Today's industrial robots are remarkably efficient -- as long as they're in a controlled environment where everything is exactly where they expect it to be.
But put them in an unfamiliar setting, where they have to think for themselves, and their efficiency plummets. And the difficulty of on-the-fly motion planning increases exponentially with the number of robots involved. For even a simple collaborative task, a team of, say, three autonomous robots might have to think for several hours to come up with a plan of attack.
This week, at the Institute for Electrical and Electronics Engineers' International Conference on Robotics and Automation, a group of MIT researchers were nominated for two best-paper awards for a new algorithm that can significantly reduce robot teams' planning time. The plan the algorithm produces may not be perfectly efficient, but in many cases, the savings in planning time will more than offset the added execution time.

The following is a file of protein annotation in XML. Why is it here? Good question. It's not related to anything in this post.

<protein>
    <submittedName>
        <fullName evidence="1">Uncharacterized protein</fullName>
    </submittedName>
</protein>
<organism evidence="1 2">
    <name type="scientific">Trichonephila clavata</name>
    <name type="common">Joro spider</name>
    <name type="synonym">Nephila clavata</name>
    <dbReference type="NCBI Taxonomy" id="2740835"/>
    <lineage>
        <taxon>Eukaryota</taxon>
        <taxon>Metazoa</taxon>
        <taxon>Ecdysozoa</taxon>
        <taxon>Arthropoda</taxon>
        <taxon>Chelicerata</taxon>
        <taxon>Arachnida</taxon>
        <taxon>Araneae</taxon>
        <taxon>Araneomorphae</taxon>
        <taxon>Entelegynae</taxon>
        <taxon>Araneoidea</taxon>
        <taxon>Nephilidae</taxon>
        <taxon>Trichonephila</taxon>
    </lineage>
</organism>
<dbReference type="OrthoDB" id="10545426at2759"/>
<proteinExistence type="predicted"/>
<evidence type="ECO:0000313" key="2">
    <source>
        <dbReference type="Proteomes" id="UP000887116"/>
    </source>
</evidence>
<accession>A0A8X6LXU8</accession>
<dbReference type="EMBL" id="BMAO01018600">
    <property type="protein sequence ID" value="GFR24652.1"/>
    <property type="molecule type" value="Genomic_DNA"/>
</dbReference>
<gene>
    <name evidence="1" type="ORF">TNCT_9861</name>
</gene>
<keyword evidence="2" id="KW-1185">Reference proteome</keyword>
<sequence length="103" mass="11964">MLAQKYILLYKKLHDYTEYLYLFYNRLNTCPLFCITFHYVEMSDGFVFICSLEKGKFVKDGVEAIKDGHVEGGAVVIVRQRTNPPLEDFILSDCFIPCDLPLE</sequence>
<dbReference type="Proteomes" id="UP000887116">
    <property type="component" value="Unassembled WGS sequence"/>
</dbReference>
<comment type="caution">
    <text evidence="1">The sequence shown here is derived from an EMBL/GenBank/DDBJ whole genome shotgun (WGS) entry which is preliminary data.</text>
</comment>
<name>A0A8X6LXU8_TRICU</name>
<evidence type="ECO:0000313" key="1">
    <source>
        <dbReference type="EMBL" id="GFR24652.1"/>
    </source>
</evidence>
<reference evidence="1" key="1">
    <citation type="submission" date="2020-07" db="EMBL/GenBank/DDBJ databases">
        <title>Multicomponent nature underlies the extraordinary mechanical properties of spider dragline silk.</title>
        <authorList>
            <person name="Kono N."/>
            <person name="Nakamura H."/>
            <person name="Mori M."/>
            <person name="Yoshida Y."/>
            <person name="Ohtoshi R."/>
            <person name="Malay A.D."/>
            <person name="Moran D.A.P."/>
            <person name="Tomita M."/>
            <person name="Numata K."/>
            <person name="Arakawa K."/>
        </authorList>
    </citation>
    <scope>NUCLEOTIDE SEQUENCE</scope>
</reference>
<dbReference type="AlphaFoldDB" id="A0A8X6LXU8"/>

The researchers also tested the viability of their algorithm by using it to guide a crew of three robots in the assembly of a chair.